New Kids on the Hill

by Dan Pollock | 11/22/00 6:00am

Very little political news has been able to wedge itself past the partisan rancor over the Presidency. However, there were some fairly interesting aspects of the 2000 election that didn't involve melodrama, chads, dimples or butterflies. In many ways, the 2000 congressional elections were just as historic as the presidential race, although for very different reasons.

The fight for control of Congress turned out to be nearly as close as the presidential race. The Republicans will control the House for a fourth term with 220 seats to the Democrats' 211 seats, two Independents and two races still undecided. The GOP's win was a result of many factors, but none was as definitive as the incumbent advantage. The fact that incumbents in the House were re-elected at a rate of 98.4 percent shows just how powerful this strong economy was in this election. It gives further evidence that it was Gore's poor campaigning skills that have led to the current Florida fiasco. A more capable politician might have won decisively on the economy alone.

Not since the 84th Congress in 1955 has the Senate been so evenly split. The GOP has a one-vote majority 50-49, with Washington state's Senate race still undecided (currently incumbent and Dartmouth alumnus, Senator Slade Gorton leads by 12,959 votes). Even if Gorton wins, there are several other GOP Senators whose ailing health could change the balance of power. (The least-healthy member of the new Senate by far is Missouri's Mel Carnahan who, despite having been killed in a plane crash, still managed to win his Senate race with some help from his widowed wife.) If Thurmond and Helms decide to retire in the next year, the North and South Carolina Governors (both Democrats) would appoint their replacements. Thus, Democrats could take over the Senate in the near future or it could be split 50-50 with the next Vice President breaking the ties. If the Senate does end up without a majority party, Senate Minority Leader Tom Daschle has threatened that he might demand co-chairmanships of committees in order to reflect the even control. Logistically however, such power sharing could prove a nightmare. Such mundane issues as who gets to use the Chairman's office space or who decides when the committee has a hearing might all have to be improvised.

The 107th Congress will be, as pundits often like to point out, "the best Congress that money can buy." According to the Federal Election Commission, this year's congressional candidates had raised $800.7 million and spent $683.1 million as of October 18. The aggregate figures aren't entirely representative of the whole Congress, however. One individual, New Jersey Senator-elect Jon Corzine, spent almost $53 million of his own money on the race. Keep in mind that Clinton only spent $55 million during the entire 1992 Presidential election (Source: Common Cause). In Corzine's defense, there is nothing illegal about spending your own money to get elected. In fact, Corzine himself is proud of the fact that he owes his victory to nobody but himself. Corzine's campaign flyers even bragged, "The special interests can't buy him!" Which makes sense; how could the special interests ever afford to buy him?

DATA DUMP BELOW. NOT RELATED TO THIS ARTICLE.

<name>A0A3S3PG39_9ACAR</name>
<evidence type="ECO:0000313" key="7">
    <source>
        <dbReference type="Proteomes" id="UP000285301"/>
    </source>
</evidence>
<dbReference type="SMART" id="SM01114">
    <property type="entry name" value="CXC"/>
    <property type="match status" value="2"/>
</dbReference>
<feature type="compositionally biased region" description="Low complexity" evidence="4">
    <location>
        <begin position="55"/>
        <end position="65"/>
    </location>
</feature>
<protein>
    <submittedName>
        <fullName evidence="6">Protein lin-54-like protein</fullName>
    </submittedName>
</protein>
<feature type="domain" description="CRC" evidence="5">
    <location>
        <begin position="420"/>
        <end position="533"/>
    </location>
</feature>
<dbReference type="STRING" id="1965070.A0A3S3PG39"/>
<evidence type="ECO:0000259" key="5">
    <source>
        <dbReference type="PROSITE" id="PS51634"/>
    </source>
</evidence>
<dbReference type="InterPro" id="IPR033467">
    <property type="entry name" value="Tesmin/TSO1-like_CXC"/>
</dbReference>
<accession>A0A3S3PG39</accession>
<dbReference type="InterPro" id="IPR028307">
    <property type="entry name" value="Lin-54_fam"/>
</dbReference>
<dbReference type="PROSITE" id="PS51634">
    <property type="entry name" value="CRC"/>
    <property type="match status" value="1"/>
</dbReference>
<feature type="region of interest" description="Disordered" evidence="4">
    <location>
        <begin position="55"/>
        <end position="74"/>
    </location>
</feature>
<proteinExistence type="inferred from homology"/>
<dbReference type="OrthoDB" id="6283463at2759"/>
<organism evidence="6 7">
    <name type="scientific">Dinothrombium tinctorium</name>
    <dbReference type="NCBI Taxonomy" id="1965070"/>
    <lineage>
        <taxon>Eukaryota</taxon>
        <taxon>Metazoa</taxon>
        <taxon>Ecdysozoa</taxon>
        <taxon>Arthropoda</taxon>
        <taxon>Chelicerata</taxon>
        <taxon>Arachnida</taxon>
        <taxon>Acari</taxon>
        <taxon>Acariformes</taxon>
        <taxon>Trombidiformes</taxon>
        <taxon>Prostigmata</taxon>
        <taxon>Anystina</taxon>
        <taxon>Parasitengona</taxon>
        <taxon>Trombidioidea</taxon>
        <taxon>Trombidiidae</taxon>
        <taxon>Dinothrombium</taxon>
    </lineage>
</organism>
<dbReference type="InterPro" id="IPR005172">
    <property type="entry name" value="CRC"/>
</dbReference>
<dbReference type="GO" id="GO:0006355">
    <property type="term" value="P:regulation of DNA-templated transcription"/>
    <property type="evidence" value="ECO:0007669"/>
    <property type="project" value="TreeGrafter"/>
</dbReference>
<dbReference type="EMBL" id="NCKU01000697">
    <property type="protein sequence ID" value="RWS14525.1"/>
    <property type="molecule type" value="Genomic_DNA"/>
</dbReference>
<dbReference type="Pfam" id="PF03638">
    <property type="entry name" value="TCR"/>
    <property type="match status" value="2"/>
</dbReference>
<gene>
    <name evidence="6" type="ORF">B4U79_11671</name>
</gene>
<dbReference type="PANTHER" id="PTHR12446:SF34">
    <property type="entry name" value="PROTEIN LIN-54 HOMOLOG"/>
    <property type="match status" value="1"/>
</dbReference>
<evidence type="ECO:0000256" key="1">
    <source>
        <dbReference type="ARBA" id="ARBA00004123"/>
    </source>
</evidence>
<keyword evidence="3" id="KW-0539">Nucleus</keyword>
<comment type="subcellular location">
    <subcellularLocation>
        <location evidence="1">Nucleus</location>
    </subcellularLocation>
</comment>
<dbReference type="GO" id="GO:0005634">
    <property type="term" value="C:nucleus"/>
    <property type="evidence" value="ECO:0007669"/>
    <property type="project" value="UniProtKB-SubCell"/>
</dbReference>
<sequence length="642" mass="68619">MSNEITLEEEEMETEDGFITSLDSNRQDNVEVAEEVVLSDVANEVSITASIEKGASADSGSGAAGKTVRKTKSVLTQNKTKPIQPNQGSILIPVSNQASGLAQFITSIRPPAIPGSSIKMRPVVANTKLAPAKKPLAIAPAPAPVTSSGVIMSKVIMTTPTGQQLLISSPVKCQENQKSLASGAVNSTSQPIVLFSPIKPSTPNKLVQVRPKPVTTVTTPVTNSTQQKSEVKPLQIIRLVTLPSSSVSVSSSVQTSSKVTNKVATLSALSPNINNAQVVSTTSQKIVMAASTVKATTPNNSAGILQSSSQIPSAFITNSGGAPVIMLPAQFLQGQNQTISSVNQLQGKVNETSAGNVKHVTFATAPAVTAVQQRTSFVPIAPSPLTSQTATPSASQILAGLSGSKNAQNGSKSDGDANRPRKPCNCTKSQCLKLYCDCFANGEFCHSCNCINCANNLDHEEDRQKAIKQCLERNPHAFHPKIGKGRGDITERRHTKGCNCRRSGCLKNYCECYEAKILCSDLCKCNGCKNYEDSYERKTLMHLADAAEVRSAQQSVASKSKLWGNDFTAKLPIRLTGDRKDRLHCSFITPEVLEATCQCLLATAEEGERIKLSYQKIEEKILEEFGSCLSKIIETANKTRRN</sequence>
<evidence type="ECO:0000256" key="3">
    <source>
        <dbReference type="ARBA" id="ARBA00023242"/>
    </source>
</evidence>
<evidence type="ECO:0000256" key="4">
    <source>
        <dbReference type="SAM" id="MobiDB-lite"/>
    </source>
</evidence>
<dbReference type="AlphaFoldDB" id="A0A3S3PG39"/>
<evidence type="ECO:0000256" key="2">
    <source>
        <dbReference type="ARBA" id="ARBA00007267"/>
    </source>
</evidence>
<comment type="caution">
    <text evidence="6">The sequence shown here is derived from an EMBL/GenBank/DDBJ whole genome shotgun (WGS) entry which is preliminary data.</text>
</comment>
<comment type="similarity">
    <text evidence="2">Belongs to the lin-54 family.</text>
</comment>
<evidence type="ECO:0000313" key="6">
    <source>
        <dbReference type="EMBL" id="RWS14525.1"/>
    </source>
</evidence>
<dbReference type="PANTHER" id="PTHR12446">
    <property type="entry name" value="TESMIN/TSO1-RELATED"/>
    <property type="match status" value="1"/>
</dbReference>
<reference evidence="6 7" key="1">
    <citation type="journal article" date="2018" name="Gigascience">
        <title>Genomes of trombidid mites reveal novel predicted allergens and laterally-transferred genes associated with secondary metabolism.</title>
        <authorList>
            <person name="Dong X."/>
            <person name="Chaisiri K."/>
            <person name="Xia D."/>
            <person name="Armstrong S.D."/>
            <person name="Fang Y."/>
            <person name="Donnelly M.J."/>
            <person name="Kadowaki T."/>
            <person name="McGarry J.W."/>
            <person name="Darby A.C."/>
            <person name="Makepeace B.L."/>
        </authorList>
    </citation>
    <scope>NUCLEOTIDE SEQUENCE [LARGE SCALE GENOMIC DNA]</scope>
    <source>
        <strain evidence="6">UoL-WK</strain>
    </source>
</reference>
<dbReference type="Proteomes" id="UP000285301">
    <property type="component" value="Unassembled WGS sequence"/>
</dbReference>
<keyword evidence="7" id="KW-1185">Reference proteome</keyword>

Special interests were at least able to participate in the New York Senate race. Hillary Clinton spent less than Corzine to get elected (a modest $26 million). But since First Ladies don't have the same size bank account as Goldman Sachs CEOs (Corzine's previous profession), Hillary had to rely on 'soft money' to make up the difference. Despite their pledge to do otherwise, the Hillary and Rick race received $2,163,485 in soft money transfers from the national parties, although it's significant to note that 91 percent of the soft money came from Democratic Committees (Source: Center for Responsive Politics).

Clearly the 107th Congress will have some sharply conflicting priorities. The Members owe a lot of favors to a lot of donors; but, neither party can claim a mandate, so it could just be gridlock as usual. If the new Congress accomplishes anything, it will be only those legislative items that are incredibly popular. For example, they will probably eliminate the marriage penalty, the tax laws that force married couples to pay higher taxes than they would if they were single. We will see some type of prescription drug benefit for seniors " although not necessarily through Medicare. The military will get pay raises and increased funding. Controversial issues won't stand a chance. Anything to do with abortion is going to be off-limits, which includes extremist judges (selected by either Gore or Bush.) Gun control or gun deregulation is such an emotional topic, it seems doubtful that significant gun legislation of any kind will pass. Lastly, Social Security will not be reformed by this Congress. Although Social Security is an issue that both candidates campaigned on, it is the kind of issue that requires an incredible amount of political capital. Neither the new legislators on the hill nor the President-elect will have any of that.